I will describe some illuminating current and future examples (such as super resolution using entanglement, using error correction for better sensing, and achieving exponential violations of the time energy uncertainty principle based on Shor's algorithm); I will then discuss very recent work in which a universal computational model for quantum experiments is defined, in which the above questions can be studied rigorously; I will also show, for example, that determining the time-reversal symmetry in a many-body physical systems can be done exponentially more efficiently if (very limited) quantum computers are available in the lab. Many open questions are raised by this revolution. They connect experimental physics with theoretical computer science questions in quantum algorithms and quantum complexity. The talk will be based on joint works with Yosi Atia, Jordan Cotler, Xiaoliang Qi, and others.
Tuesday, Mar 2, 2021, 11:00 am – 12:00 pm
Fault Tolerance with LDPC Codes, Daniel Gottesman (Perimeter Institute)
The threshold theorem for fault tolerance tells us that it is possible to build arbitrarily large reliable quantum computers provided the error rate per physical gate or time step is below some threshold value. The leading candidate for realizing fault tolerance is the surface code, which admits a 2-dimensional layout, has a high error threshold, and has large but not ridiculous overhead (in terms of extra qubits needed). I will discuss another approach which has garnered interest in recent years since it has the potential to greatly decrease the overhead: namely, using high-rate low-density parity check codes, known as LDPC codes. We do not yet have practical protocols using LDPC codes, so I will explain the progress so far in finding interesting codes, decoding algorithms for them, and fault-tolerant operations on them.
Tuesday, Mar 30, 2021, 11:00 am – 12:00 pm
On Quantum Linear Algebra for Machine Learning, Ewin Tang (University of Washington)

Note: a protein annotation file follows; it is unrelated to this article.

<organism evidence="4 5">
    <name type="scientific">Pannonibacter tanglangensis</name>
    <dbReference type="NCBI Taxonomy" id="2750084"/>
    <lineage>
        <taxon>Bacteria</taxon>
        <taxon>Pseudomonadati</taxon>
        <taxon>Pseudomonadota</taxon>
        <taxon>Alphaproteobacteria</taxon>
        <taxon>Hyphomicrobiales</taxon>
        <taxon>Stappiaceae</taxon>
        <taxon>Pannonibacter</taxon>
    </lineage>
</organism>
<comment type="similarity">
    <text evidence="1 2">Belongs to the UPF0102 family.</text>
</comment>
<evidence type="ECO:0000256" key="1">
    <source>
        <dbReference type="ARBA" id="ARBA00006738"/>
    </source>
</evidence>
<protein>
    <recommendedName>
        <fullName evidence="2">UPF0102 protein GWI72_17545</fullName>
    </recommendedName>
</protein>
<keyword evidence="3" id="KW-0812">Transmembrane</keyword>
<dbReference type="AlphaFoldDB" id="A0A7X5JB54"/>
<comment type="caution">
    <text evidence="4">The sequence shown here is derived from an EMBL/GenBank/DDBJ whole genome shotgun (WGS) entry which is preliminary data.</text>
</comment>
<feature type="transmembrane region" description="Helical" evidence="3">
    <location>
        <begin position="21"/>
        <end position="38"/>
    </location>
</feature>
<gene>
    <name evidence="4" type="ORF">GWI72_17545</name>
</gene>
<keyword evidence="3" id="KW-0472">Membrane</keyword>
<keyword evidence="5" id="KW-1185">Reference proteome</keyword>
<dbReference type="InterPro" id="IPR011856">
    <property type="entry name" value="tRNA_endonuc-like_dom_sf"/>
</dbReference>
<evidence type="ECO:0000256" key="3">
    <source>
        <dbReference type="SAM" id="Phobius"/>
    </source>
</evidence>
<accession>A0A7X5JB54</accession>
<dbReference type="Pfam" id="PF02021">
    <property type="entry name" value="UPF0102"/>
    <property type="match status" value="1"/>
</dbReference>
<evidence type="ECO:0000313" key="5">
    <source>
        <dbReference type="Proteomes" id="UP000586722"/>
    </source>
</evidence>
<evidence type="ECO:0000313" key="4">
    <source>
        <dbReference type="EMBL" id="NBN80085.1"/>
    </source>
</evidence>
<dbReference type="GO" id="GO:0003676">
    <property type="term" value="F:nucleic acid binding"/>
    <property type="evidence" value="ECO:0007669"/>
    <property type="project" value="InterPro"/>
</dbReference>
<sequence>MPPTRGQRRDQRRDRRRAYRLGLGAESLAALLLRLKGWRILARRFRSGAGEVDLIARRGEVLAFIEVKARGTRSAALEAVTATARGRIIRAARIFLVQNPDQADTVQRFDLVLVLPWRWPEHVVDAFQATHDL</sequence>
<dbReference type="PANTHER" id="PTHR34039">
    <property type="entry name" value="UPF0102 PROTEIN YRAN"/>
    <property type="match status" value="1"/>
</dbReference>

Tuesday, April 13, 2021, 11:00 am – 12:00 pm
Quantum Simulation, Ignacio Cirac (Max Planck Institute, Munich)
Tuesday, April 20, 2021, 11:00 am – 12:00 pm
Postquantum Cryptography, Mark Zhandry (Princeton University)
Tuesday, April 27, 2021, 11:00 am – 12:00 pm
Classical Shadows of Quantum States, John Preskill (California Institute of Technology)
This colloquium series will feature talks by some of the foremost experts in quantum computation in the form of "an invitation to research in area X". With the explosion of interest in quantum computation, there is a dizzying flurry of results, as well as a diverse group of researchers who are drawn to this field. This colloquium series aims to target three audiences:
- Experts in quantum computation: It is increasingly difficult for even experts to keep up with the results in adjacent areas. These colloquia will aim to identify the key results and techniques in the area, as well as the most important directions for further research.
- Interested researchers in (classical) theoretical computer science: There are deep connections between ideas in quantum computation and classical complexity, algorithms, etc. These colloquia will make these connections more accessible to the broader TCS community.
- Interested mathematical and physical science (MPS) researchers: These colloquia will enable MPS researchers to cut through the clutter to make connections to CS style results in quantum computation.
Public Zoom webinar link: https://berkeley.zoom.us/j/95040632440
If you wish to receive ongoing info about talks in this series, or if you would like to be able to pose questions during the live sessions, please register to participate.
If you require accommodation for communication, please contact our Access Coordinator at simonsevents [at] berkeley.edu with as much advance notice as possible.